Oklahoma City, state agencies defend sweep of MidTown outdoor food market

Officials with the city of Oklahoma City, the Oklahoma City/County Health Department and the ABLE Commission are defending their raid on an inaugural nighttime food market against critics who say the enforcement was selective and heavy-handed.
by Steve Lackmeyer Published: August 30, 2011
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Officials with the city of Oklahoma City, the Oklahoma City/County Health Department and the ABLE Commission are defending their raid on an inaugural nighttime food market against critics who say the enforcement was selective and heavy-handed.

The raid started about 8:30 p.m. Friday, just 30 minutes after the market, dubbed “H&8th,” started up in the parking lot of Elemental Coffee, 815 N Hudson.

A large crowd that included City Manager Jim Couch was surprised to see a force of inspectors, ABLE agents, police, fire and code enforcement officers descend on an event that consisted of three food trucks, a beer trailer, the coffee shop and nearby Ludivine Restaurant.

Organizers admit they held the market despite being rejected for an outdoor event permit. Other violations are in dispute.

One food truck, owned by Big Truck Tacos, was shut down because it didn't have the right license posted; another, the Munch Box, was shut down because inspectors said it had no working electricity or refrigeration, and a cart run by Hugo's was shut down because it lacked proper screening. Both the Munchbox and Big Truck Tacos dispute the reasons used to shut them down.

Ludivine, meanwhile, was cited for having a box of wine outside the restaurant's hallway.

‘This was a shakedown'

“There were things done wrong (by event organizers),” Ludivine owner Jonathan Stranger said. “But the show of force was insane … this was a shakedown.”

Records show the sweep on the market involved 27 people; 16 inspectors with the Oklahoma City/County Health Department, three agents with the ABLE Commission, two Oklahoma City licensing inspectors, two Oklahoma City electrical inspectors, two Oklahoma City code inspectors, an Oklahoma City police officer and an inspector with the Oklahoma City Fire Department.

Vicki Monks, health department spokeswoman, said no coordination took place between her agency, ABLE and the Oklahoma City inspectors, and the enforcement action taken by her agency's inspectors was a last-minute decision spurred by coverage of H&8th in The Oklahoman on Friday.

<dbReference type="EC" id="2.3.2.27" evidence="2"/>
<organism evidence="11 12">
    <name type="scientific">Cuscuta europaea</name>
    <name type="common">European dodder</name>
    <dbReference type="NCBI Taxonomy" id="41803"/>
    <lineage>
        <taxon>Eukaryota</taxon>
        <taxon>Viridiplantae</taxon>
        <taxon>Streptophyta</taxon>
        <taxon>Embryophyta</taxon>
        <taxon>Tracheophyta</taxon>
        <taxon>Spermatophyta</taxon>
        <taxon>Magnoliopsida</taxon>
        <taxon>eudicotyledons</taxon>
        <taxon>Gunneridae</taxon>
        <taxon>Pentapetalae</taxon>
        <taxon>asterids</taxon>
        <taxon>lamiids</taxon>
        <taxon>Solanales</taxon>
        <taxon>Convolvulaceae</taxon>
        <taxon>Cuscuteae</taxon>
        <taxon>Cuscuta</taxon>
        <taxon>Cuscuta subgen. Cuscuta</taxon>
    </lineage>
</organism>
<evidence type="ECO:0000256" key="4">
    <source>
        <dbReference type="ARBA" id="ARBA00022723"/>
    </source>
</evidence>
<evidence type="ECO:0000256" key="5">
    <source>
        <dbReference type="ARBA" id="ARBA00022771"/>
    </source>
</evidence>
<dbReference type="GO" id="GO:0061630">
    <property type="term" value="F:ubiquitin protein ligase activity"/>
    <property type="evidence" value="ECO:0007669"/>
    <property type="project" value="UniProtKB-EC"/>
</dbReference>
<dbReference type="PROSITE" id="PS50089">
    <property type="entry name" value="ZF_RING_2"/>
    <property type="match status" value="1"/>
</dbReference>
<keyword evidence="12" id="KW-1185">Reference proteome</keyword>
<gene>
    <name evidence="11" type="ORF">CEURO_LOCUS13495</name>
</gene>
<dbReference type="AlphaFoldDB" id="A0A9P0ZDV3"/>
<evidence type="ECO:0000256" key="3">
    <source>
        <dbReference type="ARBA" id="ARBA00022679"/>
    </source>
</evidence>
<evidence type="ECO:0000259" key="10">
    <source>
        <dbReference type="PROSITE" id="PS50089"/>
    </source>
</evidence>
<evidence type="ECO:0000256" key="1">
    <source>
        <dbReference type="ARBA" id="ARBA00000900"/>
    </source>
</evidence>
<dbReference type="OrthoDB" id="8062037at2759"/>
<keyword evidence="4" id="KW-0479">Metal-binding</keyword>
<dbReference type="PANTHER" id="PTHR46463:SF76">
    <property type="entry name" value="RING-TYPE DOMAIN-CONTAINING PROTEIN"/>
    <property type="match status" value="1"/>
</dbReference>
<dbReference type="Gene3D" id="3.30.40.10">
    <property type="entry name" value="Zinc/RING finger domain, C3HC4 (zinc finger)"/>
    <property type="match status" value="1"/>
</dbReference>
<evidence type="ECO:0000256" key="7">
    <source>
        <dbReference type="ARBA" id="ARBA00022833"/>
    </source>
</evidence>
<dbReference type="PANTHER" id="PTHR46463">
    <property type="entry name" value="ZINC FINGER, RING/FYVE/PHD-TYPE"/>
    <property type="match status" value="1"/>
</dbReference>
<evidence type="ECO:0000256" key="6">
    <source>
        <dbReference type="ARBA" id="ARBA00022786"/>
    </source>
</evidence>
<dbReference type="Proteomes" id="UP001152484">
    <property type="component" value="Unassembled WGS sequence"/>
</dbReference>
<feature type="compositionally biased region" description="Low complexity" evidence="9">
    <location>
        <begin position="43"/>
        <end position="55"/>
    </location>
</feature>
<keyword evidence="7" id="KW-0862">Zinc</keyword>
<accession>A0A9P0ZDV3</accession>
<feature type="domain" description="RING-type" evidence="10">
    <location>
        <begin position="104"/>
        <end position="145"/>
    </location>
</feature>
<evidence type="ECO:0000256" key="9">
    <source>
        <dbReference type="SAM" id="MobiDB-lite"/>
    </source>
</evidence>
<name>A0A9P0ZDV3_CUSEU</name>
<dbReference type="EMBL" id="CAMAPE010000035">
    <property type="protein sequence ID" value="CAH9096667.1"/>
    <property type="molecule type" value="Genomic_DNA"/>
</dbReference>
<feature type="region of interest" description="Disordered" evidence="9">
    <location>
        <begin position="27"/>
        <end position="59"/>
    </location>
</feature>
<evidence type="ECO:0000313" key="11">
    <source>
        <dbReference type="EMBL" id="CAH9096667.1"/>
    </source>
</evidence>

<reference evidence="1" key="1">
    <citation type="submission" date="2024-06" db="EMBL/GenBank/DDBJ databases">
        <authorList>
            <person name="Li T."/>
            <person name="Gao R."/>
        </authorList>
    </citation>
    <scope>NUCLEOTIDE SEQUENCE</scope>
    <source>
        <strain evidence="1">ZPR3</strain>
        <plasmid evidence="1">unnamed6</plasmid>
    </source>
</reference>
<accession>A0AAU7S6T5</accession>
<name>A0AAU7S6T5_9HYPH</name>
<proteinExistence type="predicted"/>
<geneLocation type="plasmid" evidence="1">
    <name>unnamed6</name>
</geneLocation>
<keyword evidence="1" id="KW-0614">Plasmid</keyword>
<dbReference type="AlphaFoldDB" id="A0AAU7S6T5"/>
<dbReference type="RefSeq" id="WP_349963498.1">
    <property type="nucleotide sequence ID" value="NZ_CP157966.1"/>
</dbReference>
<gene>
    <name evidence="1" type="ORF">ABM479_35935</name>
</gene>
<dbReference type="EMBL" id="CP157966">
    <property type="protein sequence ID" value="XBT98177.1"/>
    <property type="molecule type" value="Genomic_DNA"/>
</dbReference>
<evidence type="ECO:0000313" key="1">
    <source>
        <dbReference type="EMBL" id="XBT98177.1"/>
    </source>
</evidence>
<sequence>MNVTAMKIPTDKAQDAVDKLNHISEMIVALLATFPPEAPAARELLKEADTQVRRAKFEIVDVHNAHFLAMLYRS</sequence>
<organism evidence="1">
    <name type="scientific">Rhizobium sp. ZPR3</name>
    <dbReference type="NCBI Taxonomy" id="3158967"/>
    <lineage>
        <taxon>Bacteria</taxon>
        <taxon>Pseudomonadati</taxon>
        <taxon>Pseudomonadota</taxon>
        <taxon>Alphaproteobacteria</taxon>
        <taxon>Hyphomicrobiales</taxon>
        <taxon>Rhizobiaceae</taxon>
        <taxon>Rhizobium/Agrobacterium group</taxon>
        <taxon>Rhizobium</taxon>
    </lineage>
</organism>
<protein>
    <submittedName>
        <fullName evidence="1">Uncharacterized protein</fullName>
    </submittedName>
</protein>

She said the 16 health inspectors were traveling together so that they could “spread out” and inspect food trucks in south Oklahoma City after stopping at the market.

Monks said inspectors' only concern was ensuring food being served to customers was safe.

John Maisch, legal counsel for ABLE, said his agents were only checking to ensure proper licensing and procedures were being followed by Ludivine.

H&8th was organized by Stranger, Elemental Coffee owner Laura Massenat and J.D. Merryweather, a co-owner of COOP Ale Works, with the intention of promoting the emerging MidTown neighborhood.

Visitor speaks out

Brian Bates, who visited the market with his wife, noted people had started gathering about an hour before it was set to begin.

“A dozen or so people were able to get food from Big Truck and the other vendors when several city vehicles pulled up and an unbelievable number of city/county employees descended upon the event,” Bates said. “Some appeared to be ABLE employees as they were armed. They moved straight in on the trucks and shut them down literally immediately — as if they knew in advance what they would find and the goal was to stop the event as soon as possible.”

Another customer, Josiah Daniel, arrived about 8 p.m. with his wife and two children and saw ABLE agents talking to Laura Massenat, owner of Elemental Coffee, and Kyle Fleishfresser, Ludivine's bar manager, by the COOP Ale trailer at the market. He said the health inspectors arrived shortly afterward in what he called a “SWAT Team” descent on the market. Daniel said he tried to talk to about 10 of the health inspectors as they gathered near a “Keep it Local” table at the market.


by Steve Lackmeyer
Reporter Sr.
Steve Lackmeyer is a reporter and columnist who started his career at The Oklahoman in 1990. Since then, he has won numerous awards for his coverage, which included the 1995 bombing of the Alfred P. Murrah Federal Building, the city's Metropolitan...
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